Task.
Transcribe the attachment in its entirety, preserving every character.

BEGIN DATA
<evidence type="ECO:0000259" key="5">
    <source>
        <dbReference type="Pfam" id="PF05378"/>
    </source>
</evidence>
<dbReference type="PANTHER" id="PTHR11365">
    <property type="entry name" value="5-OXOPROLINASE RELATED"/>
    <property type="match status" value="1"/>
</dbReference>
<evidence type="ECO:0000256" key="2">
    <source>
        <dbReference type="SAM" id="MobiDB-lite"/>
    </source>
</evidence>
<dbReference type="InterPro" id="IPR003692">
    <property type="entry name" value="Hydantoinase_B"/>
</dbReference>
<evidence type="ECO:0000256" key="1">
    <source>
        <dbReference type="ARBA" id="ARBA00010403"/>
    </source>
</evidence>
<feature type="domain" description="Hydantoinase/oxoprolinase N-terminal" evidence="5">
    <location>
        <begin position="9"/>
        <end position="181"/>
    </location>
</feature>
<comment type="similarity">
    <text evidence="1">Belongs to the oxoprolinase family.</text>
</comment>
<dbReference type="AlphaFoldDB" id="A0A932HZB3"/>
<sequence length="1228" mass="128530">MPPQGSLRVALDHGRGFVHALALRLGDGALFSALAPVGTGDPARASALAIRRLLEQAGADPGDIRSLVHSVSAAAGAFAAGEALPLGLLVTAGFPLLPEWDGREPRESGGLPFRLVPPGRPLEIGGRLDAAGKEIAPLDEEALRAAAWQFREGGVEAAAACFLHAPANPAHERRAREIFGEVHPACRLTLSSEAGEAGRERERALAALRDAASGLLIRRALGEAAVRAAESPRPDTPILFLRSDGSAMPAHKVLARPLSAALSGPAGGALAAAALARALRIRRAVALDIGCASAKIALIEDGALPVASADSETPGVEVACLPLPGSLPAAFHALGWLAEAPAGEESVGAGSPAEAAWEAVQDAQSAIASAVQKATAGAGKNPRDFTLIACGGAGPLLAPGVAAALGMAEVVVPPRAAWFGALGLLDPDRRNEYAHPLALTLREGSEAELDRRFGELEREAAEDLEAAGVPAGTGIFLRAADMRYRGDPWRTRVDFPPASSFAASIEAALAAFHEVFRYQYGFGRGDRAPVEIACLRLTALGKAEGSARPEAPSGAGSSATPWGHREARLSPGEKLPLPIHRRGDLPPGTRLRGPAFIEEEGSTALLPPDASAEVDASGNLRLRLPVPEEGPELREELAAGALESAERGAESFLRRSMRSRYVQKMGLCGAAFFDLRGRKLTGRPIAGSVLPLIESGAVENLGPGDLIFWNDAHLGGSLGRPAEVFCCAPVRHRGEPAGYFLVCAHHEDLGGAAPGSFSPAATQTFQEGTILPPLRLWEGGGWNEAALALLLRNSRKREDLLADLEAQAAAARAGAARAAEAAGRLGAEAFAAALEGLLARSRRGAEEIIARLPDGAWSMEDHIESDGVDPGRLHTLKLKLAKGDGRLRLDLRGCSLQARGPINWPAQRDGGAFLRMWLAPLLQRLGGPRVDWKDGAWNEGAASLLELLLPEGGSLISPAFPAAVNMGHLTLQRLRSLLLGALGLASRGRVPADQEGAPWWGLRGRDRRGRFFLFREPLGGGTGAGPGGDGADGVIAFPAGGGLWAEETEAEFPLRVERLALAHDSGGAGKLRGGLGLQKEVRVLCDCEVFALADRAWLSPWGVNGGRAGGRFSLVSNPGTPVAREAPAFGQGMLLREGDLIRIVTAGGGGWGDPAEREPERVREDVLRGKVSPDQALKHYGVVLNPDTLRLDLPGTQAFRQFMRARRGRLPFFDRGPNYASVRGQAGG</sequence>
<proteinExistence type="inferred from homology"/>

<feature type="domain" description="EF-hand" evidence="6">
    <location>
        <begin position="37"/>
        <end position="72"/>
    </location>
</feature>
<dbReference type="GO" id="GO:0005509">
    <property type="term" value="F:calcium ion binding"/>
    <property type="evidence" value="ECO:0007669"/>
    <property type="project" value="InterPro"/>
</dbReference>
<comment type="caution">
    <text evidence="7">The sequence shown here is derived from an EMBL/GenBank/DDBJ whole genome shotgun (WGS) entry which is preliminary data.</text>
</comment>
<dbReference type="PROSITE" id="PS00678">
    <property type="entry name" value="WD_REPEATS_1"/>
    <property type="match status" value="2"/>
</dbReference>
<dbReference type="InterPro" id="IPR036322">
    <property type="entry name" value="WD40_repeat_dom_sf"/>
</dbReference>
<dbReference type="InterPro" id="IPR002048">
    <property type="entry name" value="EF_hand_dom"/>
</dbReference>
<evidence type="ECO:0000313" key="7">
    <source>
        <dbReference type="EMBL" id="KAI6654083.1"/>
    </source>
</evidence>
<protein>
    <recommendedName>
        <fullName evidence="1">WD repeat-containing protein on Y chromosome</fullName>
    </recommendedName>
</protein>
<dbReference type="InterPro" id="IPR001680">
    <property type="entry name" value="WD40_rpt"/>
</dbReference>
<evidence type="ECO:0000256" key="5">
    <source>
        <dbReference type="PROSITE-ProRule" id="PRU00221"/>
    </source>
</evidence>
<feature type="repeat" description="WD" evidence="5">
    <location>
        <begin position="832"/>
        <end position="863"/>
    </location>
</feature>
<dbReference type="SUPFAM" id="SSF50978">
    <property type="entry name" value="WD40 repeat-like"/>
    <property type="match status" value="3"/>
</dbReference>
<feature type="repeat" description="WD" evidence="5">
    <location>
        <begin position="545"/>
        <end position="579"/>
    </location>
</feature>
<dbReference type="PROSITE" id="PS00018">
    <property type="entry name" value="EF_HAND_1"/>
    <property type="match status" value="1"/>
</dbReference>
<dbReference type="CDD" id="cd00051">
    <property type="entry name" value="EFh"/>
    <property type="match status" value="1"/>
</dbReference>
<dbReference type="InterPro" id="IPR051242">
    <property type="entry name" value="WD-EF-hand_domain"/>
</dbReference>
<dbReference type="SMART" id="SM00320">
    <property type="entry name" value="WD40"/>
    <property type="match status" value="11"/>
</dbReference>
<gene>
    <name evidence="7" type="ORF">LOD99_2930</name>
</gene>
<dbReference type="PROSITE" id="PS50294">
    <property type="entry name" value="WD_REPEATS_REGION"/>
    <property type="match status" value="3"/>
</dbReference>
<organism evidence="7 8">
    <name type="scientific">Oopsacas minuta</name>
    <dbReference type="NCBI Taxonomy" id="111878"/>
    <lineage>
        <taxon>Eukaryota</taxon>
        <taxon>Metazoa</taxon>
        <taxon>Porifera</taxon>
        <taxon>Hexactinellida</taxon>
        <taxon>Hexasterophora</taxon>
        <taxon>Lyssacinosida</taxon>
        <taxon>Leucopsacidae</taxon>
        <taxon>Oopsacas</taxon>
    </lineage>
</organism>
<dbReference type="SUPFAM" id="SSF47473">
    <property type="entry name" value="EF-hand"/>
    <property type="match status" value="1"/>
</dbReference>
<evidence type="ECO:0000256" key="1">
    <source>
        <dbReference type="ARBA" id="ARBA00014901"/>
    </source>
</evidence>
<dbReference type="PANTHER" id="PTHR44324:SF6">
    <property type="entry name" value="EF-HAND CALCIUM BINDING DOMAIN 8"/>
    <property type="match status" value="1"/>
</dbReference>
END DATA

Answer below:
<evidence type="ECO:0000259" key="5">
    <source>
        <dbReference type="Pfam" id="PF05378"/>
    </source>
</evidence>
<dbReference type="PANTHER" id="PTHR11365">
    <property type="entry name" value="5-OXOPROLINASE RELATED"/>
    <property type="match status" value="1"/>
</dbReference>
<evidence type="ECO:0000256" key="2">
    <source>
        <dbReference type="SAM" id="MobiDB-lite"/>
    </source>
</evidence>
<dbReference type="InterPro" id="IPR003692">
    <property type="entry name" value="Hydantoinase_B"/>
</dbReference>
<evidence type="ECO:0000256" key="1">
    <source>
        <dbReference type="ARBA" id="ARBA00010403"/>
    </source>
</evidence>
<feature type="domain" description="Hydantoinase/oxoprolinase N-terminal" evidence="5">
    <location>
        <begin position="9"/>
        <end position="181"/>
    </location>
</feature>
<comment type="similarity">
    <text evidence="1">Belongs to the oxoprolinase family.</text>
</comment>
<dbReference type="AlphaFoldDB" id="A0A932HZB3"/>
<sequence length="1228" mass="128530">MPPQGSLRVALDHGRGFVHALALRLGDGALFSALAPVGTGDPARASALAIRRLLEQAGADPGDIRSLVHSVSAAAGAFAAGEALPLGLLVTAGFPLLPEWDGREPRESGGLPFRLVPPGRPLEIGGRLDAAGKEIAPLDEEALRAAAWQFREGGVEAAAACFLHAPANPAHERRAREIFGEVHPACRLTLSSEAGEAGRERERALAALRDAASGLLIRRALGEAAVRAAESPRPDTPILFLRSDGSAMPAHKVLARPLSAALSGPAGGALAAAALARALRIRRAVALDIGCASAKIALIEDGALPVASADSETPGVEVACLPLPGSLPAAFHALGWLAEAPAGEESVGAGSPAEAAWEAVQDAQSAIASAVQKATAGAGKNPRDFTLIACGGAGPLLAPGVAAALGMAEVVVPPRAAWFGALGLLDPDRRNEYAHPLALTLREGSEAELDRRFGELEREAAEDLEAAGVPAGTGIFLRAADMRYRGDPWRTRVDFPPASSFAASIEAALAAFHEVFRYQYGFGRGDRAPVEIACLRLTALGKAEGSARPEAPSGAGSSATPWGHREARLSPGEKLPLPIHRRGDLPPGTRLRGPAFIEEEGSTALLPPDASAEVDASGNLRLRLPVPEEGPELREELAAGALESAERGAESFLRRSMRSRYVQKMGLCGAAFFDLRGRKLTGRPIAGSVLPLIESGAVENLGPGDLIFWNDAHLGGSLGRPAEVFCCAPVRHRGEPAGYFLVCAHHEDLGGAAPGSFSPAATQTFQEGTILPPLRLWEGGGWNEAALALLLRNSRKREDLLADLEAQAAAARAGAARAAEAAGRLGAEAFAAALEGLLARSRRGAEEIIARLPDGAWSMEDHIESDGVDPGRLHTLKLKLAKGDGRLRLDLRGCSLQARGPINWPAQRDGGAFLRMWLAPLLQRLGGPRVDWKDGAWNEGAASLLELLLPEGGSLISPAFPAAVNMGHLTLQRLRSLLLGALGLASRGRVPADQEGAPWWGLRGRDRRGRFFLFREPLGGGTGAGPGGDGADGVIAFPAGGGLWAEETEAEFPLRVERLALAHDSGGAGKLRGGLGLQKEVRVLCDCEVFALADRAWLSPWGVNGGRAGGRFSLVSNPGTPVAREAPAFGQGMLLREGDLIRIVTAGGGGWGDPAEREPERVREDVLRGKVSPDQALKHYGVVLNPDTLRLDLPGTQAFRQFMRARRGRLPFFDRGPNYASVRGQAGG</sequence>
<proteinExistence type="inferred from homology"/>

<feature type="domain" description="EF-hand" evidence="6">
    <location>
        <begin position="37"/>
        <end position="72"/>
    </location>
</feature>
<dbReference type="GO" id="GO:0005509">
    <property type="term" value="F:calcium ion binding"/>
    <property type="evidence" value="ECO:0007669"/>
    <property type="project" value="InterPro"/>
</dbReference>
<comment type="caution">
    <text evidence="7">The sequence shown here is derived from an EMBL/GenBank/DDBJ whole genome shotgun (WGS) entry which is preliminary data.</text>
</comment>
<dbReference type="PROSITE" id="PS00678">
    <property type="entry name" value="WD_REPEATS_1"/>
    <property type="match status" value="2"/>
</dbReference>
<dbReference type="InterPro" id="IPR036322">
    <property type="entry name" value="WD40_repeat_dom_sf"/>
</dbReference>
<dbReference type="InterPro" id="IPR002048">
    <property type="entry name" value="EF_hand_dom"/>
</dbReference>
<evidence type="ECO:0000313" key="7">
    <source>
        <dbReference type="EMBL" id="KAI6654083.1"/>
    </source>
</evidence>
<protein>
    <recommendedName>
        <fullName evidence="1">WD repeat-containing protein on Y chromosome</fullName>
    </recommendedName>
</protein>
<dbReference type="InterPro" id="IPR001680">
    <property type="entry name" value="WD40_rpt"/>
</dbReference>
<evidence type="ECO:0000256" key="5">
    <source>
        <dbReference type="PROSITE-ProRule" id="PRU00221"/>
    </source>
</evidence>
<feature type="repeat" description="WD" evidence="5">
    <location>
        <begin position="832"/>
        <end position="863"/>
    </location>
</feature>
<dbReference type="SUPFAM" id="SSF50978">
    <property type="entry name" value="WD40 repeat-like"/>
    <property type="match status" value="3"/>
</dbReference>
<feature type="repeat" description="WD" evidence="5">
    <location>
        <begin position="545"/>
        <end position="579"/>
    </location>
</feature>
<dbReference type="PROSITE" id="PS00018">
    <property type="entry name" value="EF_HAND_1"/>
    <property type="match status" value="1"/>
</dbReference>
<dbReference type="CDD" id="cd00051">
    <property type="entry name" value="EFh"/>
    <property type="match status" value="1"/>
</dbReference>
<dbReference type="InterPro" id="IPR051242">
    <property type="entry name" value="WD-EF-hand_domain"/>
</dbReference>
<dbReference type="SMART" id="SM00320">
    <property type="entry name" value="WD40"/>
    <property type="match status" value="11"/>
</dbReference>
<gene>
    <name evidence="7" type="ORF">LOD99_2930</name>
</gene>
<dbReference type="PROSITE" id="PS50294">
    <property type="entry name" value="WD_REPEATS_REGION"/>
    <property type="match status" value="3"/>
</dbReference>
<organism evidence="7 8">
    <name type="scientific">Oopsacas minuta</name>
    <dbReference type="NCBI Taxonomy" id="111878"/>
    <lineage>
        <taxon>Eukaryota</taxon>
        <taxon>Metazoa</taxon>
        <taxon>Porifera</taxon>
        <taxon>Hexactinellida</taxon>
        <taxon>Hexasterophora</taxon>
        <taxon>Lyssacinosida</taxon>
        <taxon>Leucopsacidae</taxon>
        <taxon>Oopsacas</taxon>
    </lineage>
</organism>
<dbReference type="SUPFAM" id="SSF47473">
    <property type="entry name" value="EF-hand"/>
    <property type="match status" value="1"/>
</dbReference>
<evidence type="ECO:0000256" key="1">
    <source>
        <dbReference type="ARBA" id="ARBA00014901"/>
    </source>
</evidence>
<dbReference type="PANTHER" id="PTHR44324:SF6">
    <property type="entry name" value="EF-HAND CALCIUM BINDING DOMAIN 8"/>
    <property type="match status" value="1"/>
</dbReference>